Foreign ministers from the Group of Seven (G7) leading industrialized nations have condemned Iran’s “brutal and disproportionate use of force” against largely peaceful nationwide protests sparked by the death of a young woman in police custody.
“We, the G7 members, express our support for the fundamental aspiration of the people of Iran for a future where human security and their universal human rights are respected and protected,” the ministers said in a statement on November 4 after two days of talks in the German city of Muenster.
The ministers of Canada, France, Germany, Italy, Japan, the United Kingdom, and the United States, as well as the European Union’s top diplomat, also deplored the Iranian government’s “erosion of civil space, and independent journalism, its targeting of human rights defenders, including by shutting down the internet and social media.”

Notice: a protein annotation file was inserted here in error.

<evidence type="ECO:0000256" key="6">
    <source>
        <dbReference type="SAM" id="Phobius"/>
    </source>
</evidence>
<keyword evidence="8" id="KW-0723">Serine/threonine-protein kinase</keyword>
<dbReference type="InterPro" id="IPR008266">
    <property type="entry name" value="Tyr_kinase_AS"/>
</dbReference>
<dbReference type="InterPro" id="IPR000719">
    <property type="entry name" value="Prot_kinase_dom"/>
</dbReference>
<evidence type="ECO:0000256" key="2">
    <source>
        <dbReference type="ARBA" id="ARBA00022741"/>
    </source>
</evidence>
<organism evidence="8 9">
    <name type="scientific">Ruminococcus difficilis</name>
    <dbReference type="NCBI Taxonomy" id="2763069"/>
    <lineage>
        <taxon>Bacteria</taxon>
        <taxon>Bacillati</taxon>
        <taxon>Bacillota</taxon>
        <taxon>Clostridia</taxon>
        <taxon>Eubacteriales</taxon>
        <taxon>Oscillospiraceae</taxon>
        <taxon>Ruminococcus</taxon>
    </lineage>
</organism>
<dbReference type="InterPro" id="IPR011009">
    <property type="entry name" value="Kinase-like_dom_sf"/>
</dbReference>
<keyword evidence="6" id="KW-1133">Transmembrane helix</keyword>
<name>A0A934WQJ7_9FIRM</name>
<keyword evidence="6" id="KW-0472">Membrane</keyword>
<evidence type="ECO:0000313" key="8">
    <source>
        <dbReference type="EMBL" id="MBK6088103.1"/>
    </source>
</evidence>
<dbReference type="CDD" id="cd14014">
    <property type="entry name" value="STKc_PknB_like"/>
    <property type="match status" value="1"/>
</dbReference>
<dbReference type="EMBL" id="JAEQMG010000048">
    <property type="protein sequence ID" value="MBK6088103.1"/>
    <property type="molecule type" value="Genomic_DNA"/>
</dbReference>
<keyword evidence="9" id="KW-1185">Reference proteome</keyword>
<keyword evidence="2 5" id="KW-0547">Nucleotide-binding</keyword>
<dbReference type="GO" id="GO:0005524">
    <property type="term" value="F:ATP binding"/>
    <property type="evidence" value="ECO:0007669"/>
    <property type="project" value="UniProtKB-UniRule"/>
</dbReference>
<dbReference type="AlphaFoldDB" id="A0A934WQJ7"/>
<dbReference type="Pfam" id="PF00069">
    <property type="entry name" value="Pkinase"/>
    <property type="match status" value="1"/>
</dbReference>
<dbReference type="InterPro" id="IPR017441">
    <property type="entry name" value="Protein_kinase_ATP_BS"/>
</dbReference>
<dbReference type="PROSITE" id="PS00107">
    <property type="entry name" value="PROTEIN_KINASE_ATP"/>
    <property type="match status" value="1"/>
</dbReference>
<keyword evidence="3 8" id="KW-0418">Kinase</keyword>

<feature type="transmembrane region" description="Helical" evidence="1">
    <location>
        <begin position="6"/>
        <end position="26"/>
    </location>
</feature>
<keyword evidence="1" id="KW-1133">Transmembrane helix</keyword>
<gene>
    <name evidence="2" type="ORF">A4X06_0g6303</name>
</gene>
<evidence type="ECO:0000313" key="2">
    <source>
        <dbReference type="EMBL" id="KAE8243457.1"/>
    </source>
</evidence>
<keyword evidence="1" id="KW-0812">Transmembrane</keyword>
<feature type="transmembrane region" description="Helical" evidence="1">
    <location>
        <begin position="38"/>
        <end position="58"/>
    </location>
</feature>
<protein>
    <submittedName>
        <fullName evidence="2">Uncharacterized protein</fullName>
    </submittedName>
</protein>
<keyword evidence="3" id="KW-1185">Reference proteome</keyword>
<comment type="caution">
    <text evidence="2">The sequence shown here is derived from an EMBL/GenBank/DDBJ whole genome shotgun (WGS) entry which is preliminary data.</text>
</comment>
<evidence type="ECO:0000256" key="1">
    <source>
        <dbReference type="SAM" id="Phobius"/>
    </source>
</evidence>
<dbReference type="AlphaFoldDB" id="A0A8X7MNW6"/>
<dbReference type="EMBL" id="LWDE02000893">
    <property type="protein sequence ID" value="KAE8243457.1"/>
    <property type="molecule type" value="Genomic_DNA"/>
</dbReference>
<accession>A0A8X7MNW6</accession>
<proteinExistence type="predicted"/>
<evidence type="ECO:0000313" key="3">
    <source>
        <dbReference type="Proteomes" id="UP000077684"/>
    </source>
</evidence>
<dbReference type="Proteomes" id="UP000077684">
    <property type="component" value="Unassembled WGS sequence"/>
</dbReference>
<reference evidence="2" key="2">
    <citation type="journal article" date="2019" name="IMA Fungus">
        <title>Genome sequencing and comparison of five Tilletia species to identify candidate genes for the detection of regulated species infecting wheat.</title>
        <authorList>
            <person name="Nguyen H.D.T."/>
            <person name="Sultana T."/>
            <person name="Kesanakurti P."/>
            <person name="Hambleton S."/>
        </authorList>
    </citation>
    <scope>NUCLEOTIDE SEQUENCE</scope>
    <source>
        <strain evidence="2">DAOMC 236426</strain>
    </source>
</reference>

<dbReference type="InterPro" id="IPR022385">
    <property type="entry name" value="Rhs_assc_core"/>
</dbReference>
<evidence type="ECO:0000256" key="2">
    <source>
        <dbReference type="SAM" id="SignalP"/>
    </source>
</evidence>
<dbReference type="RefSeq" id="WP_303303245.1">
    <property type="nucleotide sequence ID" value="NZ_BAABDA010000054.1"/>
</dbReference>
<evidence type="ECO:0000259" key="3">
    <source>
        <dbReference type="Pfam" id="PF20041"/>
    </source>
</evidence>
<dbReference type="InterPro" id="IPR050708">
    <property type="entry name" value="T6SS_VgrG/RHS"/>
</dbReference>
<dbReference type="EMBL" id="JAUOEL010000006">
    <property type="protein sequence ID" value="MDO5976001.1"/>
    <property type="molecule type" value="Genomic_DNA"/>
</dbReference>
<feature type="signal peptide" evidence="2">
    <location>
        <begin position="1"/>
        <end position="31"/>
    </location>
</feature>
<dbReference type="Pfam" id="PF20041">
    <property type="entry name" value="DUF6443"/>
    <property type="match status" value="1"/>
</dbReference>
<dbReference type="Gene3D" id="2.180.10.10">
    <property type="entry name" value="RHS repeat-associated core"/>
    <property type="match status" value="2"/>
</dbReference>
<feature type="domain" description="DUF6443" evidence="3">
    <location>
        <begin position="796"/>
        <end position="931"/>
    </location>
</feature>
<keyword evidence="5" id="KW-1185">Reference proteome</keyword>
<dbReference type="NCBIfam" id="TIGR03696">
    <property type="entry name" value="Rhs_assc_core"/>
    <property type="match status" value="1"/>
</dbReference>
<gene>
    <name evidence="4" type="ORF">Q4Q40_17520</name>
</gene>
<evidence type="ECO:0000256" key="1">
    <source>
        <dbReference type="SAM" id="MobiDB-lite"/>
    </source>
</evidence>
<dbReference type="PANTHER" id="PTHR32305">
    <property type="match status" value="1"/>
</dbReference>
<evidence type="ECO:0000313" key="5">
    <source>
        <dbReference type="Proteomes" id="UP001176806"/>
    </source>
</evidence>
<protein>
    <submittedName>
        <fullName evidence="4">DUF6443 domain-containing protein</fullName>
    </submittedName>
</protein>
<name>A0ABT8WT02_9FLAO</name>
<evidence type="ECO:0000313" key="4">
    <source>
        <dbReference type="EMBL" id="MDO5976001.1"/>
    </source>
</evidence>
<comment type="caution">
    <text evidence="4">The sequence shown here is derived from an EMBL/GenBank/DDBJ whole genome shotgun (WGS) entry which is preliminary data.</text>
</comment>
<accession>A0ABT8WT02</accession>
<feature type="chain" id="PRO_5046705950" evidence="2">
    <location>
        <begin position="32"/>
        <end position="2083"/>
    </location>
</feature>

The wave of protests that has convulsed Iran since the September 16 death of 22-year-old Mahsa Amini in the custody of morality police has caused one of the boldest challenges to the country's clerical rulers since the 1979 Islamic Revolution.
The security forces have responded to the protest movement with an iron fist, arresting several thousand people, subjecting detainees to torture, and killing more than 270 people. Dozens of security forces have also been killed, according to state media.
The G7 foreign ministers urged the Iranian authorities to “treat women as equal” and release “unjustly” detained prisoners.
They also criticized Tehran’s “destabilising activities in and around the Middle East,” such as the transfer of drones and other weapons “to state and non-state actors.”
Kyiv and its Western backers accuse Tehran of supplying drones to Russia for its war against Ukraine – something Iranian officials have denied.